Axure / Illustrator / Photoshop
UX / UI
Teams were tasked with creating a fully-developed product concept for an app in three weeks addressing issues with the gift-giving experience.
EXPLORE AND LEARN
I began digging into research methods to finding out more about gift-giving frustrations along with my team. The research plan includes domain and market research, competitive analysis, and exploratory interviews. The research objectives act as a guide for the development of our interview questions, and for keeping our goals on track.
The competitive analysis indicated a space in the market for platforms dealing with giving experiences or services and also room for gift customization. It could also be drawn, sharing and favorites lists are features that are highly liked by users and may need to be included in the design.
Interviews are conducted with people who practice gift giving and are familiar with the process. Questions focused on the journey the interviewee goes on while deciding, buying, and giving a gift.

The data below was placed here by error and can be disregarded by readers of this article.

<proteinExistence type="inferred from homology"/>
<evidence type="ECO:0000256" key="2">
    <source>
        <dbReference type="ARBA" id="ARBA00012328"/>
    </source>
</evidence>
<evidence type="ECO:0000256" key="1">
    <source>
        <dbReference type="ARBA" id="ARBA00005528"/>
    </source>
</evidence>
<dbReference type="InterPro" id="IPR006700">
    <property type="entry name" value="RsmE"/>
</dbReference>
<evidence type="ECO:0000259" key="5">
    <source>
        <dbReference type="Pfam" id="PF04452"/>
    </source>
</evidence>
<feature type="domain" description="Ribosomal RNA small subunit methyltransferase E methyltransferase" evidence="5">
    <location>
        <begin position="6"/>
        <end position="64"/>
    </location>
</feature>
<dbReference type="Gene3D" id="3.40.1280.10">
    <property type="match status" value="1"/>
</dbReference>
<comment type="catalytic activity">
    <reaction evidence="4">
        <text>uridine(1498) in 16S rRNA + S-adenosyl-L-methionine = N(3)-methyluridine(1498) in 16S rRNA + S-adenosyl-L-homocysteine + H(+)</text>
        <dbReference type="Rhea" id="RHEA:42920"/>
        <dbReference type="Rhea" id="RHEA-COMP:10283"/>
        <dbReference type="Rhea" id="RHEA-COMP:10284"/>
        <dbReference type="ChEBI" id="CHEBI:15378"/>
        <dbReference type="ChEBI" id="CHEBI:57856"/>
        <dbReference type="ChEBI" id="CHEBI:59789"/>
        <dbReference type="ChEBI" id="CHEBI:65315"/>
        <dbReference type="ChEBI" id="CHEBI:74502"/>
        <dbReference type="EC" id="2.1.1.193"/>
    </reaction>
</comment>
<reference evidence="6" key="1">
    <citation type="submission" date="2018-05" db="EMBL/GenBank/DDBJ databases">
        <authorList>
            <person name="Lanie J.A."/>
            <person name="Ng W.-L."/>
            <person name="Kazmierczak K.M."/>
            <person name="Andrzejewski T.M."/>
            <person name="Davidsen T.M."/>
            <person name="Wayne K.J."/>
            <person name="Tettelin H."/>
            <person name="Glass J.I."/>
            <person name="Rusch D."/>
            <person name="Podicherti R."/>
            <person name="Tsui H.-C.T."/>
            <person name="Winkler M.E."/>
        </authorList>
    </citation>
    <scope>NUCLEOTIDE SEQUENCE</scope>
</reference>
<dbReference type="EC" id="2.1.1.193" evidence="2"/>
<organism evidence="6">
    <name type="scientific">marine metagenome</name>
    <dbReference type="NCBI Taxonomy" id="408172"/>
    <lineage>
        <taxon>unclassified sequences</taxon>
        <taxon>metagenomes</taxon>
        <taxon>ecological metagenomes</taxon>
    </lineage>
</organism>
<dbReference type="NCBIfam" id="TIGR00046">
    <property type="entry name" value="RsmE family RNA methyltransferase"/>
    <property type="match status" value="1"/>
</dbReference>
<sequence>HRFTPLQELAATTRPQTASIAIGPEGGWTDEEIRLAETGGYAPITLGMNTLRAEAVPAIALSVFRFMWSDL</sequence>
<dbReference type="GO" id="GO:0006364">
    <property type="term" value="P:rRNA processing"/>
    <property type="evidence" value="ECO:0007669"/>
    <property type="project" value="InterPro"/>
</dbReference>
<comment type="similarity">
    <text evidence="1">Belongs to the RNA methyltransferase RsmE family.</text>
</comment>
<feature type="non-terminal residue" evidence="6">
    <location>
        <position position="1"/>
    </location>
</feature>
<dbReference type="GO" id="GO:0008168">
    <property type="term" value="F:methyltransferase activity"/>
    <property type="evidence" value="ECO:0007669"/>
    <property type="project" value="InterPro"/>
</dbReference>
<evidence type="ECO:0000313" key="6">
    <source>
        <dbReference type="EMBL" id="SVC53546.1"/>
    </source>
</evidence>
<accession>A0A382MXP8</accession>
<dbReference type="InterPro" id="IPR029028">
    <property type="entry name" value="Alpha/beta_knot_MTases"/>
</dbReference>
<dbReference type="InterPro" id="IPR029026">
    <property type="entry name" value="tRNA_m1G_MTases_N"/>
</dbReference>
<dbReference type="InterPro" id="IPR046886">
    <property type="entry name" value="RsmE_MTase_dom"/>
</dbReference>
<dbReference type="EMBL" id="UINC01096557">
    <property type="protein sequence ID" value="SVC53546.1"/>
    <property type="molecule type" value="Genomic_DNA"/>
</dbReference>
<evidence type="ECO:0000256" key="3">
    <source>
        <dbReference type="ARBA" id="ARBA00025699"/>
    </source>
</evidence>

Interview responses are sorted into trends through affinity mapping. This helps organize the information in a way that spotlights users’ needs and frustrations with the current process. It was found users want to deliver gifts quickly, but don’t always know how to determine what the recipient wants. The overall consensus was many quick gifts seem impersonal yet people often don’t have time to shop for the “perfect gift”. Significant amounts of people are on a budget however personally made gifts take too much time.
Empathy tool development
Two user personas emerged from the research: Lucy the busy mom, and Amy the sentimentalist. These were used as empathy tools to refer to and think about during concept development. Once developed, each persona’s journey through the gift-giving process was mapped out and assessed to identify exact pain points to be potentially resolved.
Key to understanding the pain points and desires of our personas, we developed journey maps from the donor and nonprofit perspective. This gave further insight into where our product can step in to alleviate pain points, or change the gift giving game all together.